By Jourdon LaBarber for Sabres.com
Kevyn Adams lost sleep during the hours that separated the end of the NHL Draft's first round on Tuesday and his return to the Buffalo Sabres offices on Wednesday morning.
The Sabres general manager and his staff had attempted to make a deal Friday that would allow them to move up in the draft and select German forward John-Jason Peterka, but talks to that point had been fruitless.
"I think that's why I didn't sleep a lot last night," Adams said Wednesday following the conclusion of the draft. "I was thinking about Peterka. 'Ok, how could we figure out a way to possibly get this kid?'
"So, [we] got in the office this morning early, and we just started going to work on it, having a lot of different conversations."
WATCH: KEVYN ADAMS WITH BRIAN DUFF FOLLOWING DAY 2 OF NHL DRAFT
They found a way in the end. The Sabres acquired the 34th pick from San Jose in exchange for the 38th and 100th picks, a reasonable price for a player they felt could have gone earlier.
"Yeah, I think I was surprised," Adams said. "He's a good player. And there's a lot of good players. You notice, as every pick gets later in the draft, it becomes a group of players maybe teams are (thinking), 'Oh, they're so close, I like this guy a little more or that guy a little more.'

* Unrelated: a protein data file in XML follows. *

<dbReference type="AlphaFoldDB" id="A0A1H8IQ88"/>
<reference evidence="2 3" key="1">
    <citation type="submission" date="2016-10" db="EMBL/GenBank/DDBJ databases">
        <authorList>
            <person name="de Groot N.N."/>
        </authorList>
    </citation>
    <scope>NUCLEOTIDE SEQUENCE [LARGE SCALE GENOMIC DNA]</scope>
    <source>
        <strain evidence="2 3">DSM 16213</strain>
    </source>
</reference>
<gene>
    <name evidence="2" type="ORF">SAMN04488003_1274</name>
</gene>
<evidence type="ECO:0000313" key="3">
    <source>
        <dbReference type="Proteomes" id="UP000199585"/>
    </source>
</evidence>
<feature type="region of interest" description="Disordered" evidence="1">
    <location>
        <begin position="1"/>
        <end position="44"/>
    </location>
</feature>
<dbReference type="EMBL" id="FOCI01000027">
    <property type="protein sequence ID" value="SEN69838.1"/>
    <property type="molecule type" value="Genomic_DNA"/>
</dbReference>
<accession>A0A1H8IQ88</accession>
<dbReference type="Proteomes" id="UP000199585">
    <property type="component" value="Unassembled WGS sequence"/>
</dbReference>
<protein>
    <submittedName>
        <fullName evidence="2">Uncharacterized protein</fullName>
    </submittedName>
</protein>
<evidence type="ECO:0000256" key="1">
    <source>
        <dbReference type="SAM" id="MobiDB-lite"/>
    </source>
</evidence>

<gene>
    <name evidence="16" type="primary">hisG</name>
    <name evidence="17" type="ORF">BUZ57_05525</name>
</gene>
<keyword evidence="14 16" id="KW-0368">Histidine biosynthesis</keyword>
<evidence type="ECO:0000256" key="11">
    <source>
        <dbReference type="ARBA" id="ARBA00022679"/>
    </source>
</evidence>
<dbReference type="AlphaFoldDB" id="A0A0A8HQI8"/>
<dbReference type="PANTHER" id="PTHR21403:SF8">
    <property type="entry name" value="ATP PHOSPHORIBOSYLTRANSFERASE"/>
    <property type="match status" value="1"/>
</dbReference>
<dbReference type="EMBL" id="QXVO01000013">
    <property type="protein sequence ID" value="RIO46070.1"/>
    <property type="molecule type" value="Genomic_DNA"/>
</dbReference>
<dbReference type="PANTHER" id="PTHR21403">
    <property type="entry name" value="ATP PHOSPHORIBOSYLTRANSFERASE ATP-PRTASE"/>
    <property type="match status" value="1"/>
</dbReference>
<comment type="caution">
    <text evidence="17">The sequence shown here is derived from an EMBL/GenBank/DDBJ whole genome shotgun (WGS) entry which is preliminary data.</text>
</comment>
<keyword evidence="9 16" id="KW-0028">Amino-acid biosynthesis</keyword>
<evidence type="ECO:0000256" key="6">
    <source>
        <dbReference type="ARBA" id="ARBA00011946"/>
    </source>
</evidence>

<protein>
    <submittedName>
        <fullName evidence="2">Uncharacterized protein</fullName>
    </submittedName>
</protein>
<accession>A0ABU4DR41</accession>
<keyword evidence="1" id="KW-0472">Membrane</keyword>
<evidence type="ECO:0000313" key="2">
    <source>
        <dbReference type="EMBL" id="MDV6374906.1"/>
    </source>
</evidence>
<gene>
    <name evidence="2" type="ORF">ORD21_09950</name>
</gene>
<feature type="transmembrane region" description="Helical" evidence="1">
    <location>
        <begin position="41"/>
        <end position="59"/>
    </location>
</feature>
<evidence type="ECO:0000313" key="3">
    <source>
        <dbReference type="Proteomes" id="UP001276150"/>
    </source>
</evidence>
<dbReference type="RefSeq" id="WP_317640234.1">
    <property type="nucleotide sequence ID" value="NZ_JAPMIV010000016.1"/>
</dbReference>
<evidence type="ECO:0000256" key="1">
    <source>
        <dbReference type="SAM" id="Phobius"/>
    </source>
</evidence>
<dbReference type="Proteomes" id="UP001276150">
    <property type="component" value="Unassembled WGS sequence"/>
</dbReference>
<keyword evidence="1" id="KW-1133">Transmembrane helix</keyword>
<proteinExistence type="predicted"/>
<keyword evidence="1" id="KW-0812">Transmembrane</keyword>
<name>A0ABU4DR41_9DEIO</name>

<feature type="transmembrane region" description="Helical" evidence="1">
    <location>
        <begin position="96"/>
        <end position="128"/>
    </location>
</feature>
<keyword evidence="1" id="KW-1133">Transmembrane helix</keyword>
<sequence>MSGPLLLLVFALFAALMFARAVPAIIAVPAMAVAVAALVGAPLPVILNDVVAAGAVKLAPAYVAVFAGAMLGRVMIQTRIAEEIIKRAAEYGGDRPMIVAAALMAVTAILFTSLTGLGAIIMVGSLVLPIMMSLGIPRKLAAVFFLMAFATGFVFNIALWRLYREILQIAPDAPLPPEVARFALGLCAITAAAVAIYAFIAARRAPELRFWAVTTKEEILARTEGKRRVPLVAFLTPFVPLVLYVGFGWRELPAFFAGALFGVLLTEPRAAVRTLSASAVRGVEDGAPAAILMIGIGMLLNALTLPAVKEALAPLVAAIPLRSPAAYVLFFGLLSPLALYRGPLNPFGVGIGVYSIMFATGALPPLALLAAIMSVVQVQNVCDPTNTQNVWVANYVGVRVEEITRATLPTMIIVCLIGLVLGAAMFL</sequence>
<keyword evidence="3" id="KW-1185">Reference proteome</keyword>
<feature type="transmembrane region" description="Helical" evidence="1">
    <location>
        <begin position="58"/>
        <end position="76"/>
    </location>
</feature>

"But we felt strongly that if we were able to make the right move to move up and get him, then we were going to do it. Fortunately, it happened."
The Sabres were impressed with how Peterka handled himself as a 17-year-old amongst men last season while playing in the DEL, Germany's top pro league. They saw a competitive player who was able to assert himself physically and displayed a willingness and ability to get to the front of the net.
Peterka tallied 11 points (7+2) in 42 contests last season. He also led Germany with four goals in seven contests at the World Junior Championship.
The forward said that, after an initial disappointment about not being selected Tuesday, he felt honored that the Sabres had the confidence to move up and select him.
"I would say it's a pretty good feeling that they show you they trust in you and they really want you," he said. "I'm really, really excited."
Here are more takeaways from Adams' session with the media to end Day 2 of the draft, with the start of free agency less than 48 hours away.
The Sabres made five picks in total, four of which were forwards: Jack Quinn (1st round, 8th overall), Peterka (2nd round, 34th overall), Matteo Costantini (5th round, 131st overall), and Jakub Konecny (7th round, 216th overall). They also selected defenseman Albert Lyckasen in the seventh round. You can read about each pick in our Day 2 tracker.
Adams reiterated what director of scouting Jeremiah Crowe and director of analytics Jason Nightingale said during the lead up to the draft in that the Sabres selected players based on who they felt projected as the best available rather than by positional need.
"We're excited," Adams said. "I'm sure that every general manager and scouting staff in the NHL right now is pretty excited about the draft that they just had because you put a lot of work into it and then you're able to call the names that you're excited about. I mean, that's how we feel.